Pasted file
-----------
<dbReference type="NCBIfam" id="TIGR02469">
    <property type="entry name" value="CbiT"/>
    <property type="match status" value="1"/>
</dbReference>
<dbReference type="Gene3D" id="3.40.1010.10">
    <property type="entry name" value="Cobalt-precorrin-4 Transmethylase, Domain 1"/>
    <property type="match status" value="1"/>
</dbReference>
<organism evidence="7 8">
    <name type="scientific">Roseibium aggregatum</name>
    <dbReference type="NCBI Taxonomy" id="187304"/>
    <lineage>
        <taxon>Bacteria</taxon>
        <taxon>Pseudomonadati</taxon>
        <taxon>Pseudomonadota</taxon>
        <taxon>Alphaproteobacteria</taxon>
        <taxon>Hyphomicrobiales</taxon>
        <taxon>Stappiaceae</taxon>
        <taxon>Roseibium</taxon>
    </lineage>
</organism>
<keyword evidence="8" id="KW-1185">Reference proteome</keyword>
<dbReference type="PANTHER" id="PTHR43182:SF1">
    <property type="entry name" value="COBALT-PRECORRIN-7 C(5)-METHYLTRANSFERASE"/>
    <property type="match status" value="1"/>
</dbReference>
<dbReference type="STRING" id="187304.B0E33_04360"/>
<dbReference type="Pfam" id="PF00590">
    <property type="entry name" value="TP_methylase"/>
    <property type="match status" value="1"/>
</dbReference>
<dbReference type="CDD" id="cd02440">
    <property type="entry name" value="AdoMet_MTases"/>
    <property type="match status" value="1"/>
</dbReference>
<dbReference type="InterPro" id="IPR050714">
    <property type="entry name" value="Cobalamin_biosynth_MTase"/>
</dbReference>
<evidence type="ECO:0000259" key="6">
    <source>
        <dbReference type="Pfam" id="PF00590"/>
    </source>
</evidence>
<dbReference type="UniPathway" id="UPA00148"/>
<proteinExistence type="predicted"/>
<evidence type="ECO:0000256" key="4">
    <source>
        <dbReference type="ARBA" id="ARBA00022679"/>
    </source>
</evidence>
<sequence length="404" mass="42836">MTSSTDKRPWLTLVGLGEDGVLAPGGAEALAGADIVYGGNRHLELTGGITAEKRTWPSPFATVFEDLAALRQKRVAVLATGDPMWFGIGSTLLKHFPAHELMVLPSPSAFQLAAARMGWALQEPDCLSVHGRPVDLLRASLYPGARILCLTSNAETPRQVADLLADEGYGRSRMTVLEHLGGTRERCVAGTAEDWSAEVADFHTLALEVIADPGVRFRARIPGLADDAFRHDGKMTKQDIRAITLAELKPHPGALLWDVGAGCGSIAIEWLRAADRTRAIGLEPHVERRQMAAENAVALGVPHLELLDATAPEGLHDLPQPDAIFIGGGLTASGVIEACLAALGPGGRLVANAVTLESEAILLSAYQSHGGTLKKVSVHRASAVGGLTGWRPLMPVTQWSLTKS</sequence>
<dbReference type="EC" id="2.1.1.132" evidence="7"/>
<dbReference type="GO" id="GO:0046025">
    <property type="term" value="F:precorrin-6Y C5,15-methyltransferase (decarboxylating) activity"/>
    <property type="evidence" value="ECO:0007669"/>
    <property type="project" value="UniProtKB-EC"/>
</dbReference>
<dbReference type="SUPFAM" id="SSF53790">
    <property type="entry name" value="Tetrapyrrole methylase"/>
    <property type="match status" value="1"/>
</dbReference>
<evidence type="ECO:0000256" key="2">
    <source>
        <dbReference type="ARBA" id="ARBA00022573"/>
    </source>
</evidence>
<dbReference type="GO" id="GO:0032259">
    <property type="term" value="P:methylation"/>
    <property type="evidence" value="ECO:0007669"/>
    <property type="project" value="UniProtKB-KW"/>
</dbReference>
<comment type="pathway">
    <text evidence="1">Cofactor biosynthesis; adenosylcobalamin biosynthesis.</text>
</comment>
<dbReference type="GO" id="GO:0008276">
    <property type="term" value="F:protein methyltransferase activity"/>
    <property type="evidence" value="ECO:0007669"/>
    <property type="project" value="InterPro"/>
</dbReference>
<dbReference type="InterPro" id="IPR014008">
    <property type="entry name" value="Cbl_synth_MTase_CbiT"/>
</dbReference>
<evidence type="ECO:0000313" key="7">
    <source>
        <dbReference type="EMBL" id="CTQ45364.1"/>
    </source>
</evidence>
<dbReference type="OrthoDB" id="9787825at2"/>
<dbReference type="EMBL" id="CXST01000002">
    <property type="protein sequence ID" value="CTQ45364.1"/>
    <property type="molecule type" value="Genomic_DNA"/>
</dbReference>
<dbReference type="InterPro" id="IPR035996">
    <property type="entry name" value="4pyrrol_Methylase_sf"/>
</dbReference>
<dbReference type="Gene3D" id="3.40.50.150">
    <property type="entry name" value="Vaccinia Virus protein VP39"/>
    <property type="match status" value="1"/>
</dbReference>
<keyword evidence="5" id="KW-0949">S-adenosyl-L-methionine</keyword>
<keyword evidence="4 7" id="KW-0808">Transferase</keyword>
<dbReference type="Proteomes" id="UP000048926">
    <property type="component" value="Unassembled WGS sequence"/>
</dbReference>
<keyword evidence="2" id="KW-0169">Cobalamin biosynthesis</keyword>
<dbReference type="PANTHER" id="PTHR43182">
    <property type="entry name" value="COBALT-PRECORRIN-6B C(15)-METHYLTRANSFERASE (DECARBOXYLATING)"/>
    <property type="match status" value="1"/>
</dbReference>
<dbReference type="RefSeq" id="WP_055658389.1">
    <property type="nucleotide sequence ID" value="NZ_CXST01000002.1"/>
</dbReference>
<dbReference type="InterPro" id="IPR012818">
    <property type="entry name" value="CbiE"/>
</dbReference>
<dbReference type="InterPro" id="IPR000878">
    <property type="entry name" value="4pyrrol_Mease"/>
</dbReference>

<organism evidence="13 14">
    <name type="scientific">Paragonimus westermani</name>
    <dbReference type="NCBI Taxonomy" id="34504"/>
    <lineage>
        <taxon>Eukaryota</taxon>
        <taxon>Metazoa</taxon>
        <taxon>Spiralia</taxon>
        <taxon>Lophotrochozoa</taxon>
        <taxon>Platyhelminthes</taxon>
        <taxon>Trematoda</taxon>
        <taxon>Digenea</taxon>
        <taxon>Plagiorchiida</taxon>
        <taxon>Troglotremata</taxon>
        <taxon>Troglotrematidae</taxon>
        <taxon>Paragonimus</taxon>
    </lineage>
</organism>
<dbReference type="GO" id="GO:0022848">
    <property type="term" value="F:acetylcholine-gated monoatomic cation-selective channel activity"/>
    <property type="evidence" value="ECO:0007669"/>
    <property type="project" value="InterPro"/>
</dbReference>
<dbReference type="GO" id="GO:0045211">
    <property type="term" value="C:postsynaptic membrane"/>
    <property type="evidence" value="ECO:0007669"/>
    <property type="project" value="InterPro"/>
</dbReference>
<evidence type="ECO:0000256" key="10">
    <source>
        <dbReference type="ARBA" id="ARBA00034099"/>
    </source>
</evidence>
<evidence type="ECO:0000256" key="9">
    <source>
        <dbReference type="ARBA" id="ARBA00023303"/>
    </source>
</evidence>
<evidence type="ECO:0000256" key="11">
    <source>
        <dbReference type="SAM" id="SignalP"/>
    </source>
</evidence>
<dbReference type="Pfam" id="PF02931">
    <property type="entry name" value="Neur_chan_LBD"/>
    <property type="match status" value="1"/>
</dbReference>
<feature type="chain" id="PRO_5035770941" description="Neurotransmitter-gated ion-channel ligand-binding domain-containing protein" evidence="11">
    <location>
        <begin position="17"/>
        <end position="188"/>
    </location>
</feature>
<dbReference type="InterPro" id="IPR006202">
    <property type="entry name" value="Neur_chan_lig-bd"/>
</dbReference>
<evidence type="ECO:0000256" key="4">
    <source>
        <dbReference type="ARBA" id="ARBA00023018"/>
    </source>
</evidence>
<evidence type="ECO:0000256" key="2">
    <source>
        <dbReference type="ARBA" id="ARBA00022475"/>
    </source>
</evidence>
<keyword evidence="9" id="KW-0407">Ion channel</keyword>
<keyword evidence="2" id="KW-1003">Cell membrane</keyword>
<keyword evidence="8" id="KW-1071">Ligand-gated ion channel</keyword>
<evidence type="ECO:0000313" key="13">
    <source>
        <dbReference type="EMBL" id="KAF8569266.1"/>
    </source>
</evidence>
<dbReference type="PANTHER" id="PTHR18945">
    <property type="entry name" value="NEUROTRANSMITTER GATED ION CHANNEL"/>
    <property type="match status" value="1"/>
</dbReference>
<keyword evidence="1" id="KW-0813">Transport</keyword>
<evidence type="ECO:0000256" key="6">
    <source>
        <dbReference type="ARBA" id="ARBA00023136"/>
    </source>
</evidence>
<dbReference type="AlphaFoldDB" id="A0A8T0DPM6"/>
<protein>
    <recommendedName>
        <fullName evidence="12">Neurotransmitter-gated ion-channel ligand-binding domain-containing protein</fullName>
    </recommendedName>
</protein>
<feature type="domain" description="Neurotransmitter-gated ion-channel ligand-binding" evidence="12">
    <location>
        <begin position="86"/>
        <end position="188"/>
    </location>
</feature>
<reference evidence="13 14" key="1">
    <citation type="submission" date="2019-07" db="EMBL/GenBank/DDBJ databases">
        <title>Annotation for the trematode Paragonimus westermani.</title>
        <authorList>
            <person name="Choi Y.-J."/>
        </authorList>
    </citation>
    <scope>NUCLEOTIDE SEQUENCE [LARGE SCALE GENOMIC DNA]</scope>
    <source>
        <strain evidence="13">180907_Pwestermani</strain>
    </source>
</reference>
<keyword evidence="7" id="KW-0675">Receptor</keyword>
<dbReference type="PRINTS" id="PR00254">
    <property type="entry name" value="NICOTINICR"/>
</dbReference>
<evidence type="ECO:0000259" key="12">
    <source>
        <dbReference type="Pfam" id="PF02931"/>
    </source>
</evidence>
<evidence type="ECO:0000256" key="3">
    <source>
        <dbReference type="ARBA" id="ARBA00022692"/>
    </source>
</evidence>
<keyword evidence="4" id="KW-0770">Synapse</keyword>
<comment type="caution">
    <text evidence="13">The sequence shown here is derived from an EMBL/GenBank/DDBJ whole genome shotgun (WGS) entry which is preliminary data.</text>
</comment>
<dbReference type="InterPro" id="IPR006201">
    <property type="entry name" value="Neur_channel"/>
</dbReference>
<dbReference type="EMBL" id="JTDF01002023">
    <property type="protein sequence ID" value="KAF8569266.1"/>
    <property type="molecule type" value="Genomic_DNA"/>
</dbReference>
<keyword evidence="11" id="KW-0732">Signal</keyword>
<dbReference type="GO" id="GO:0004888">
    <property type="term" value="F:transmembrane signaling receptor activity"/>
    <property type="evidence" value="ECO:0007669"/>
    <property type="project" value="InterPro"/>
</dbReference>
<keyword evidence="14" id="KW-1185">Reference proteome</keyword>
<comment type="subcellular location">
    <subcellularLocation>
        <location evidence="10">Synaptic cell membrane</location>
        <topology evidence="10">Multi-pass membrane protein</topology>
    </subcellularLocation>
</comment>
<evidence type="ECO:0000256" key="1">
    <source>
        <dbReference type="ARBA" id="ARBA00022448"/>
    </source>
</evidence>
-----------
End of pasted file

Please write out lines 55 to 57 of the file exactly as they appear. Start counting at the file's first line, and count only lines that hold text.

    <property type="evidence" value="ECO:0007669"/>
    <property type="project" value="UniProtKB-EC"/>
</dbReference>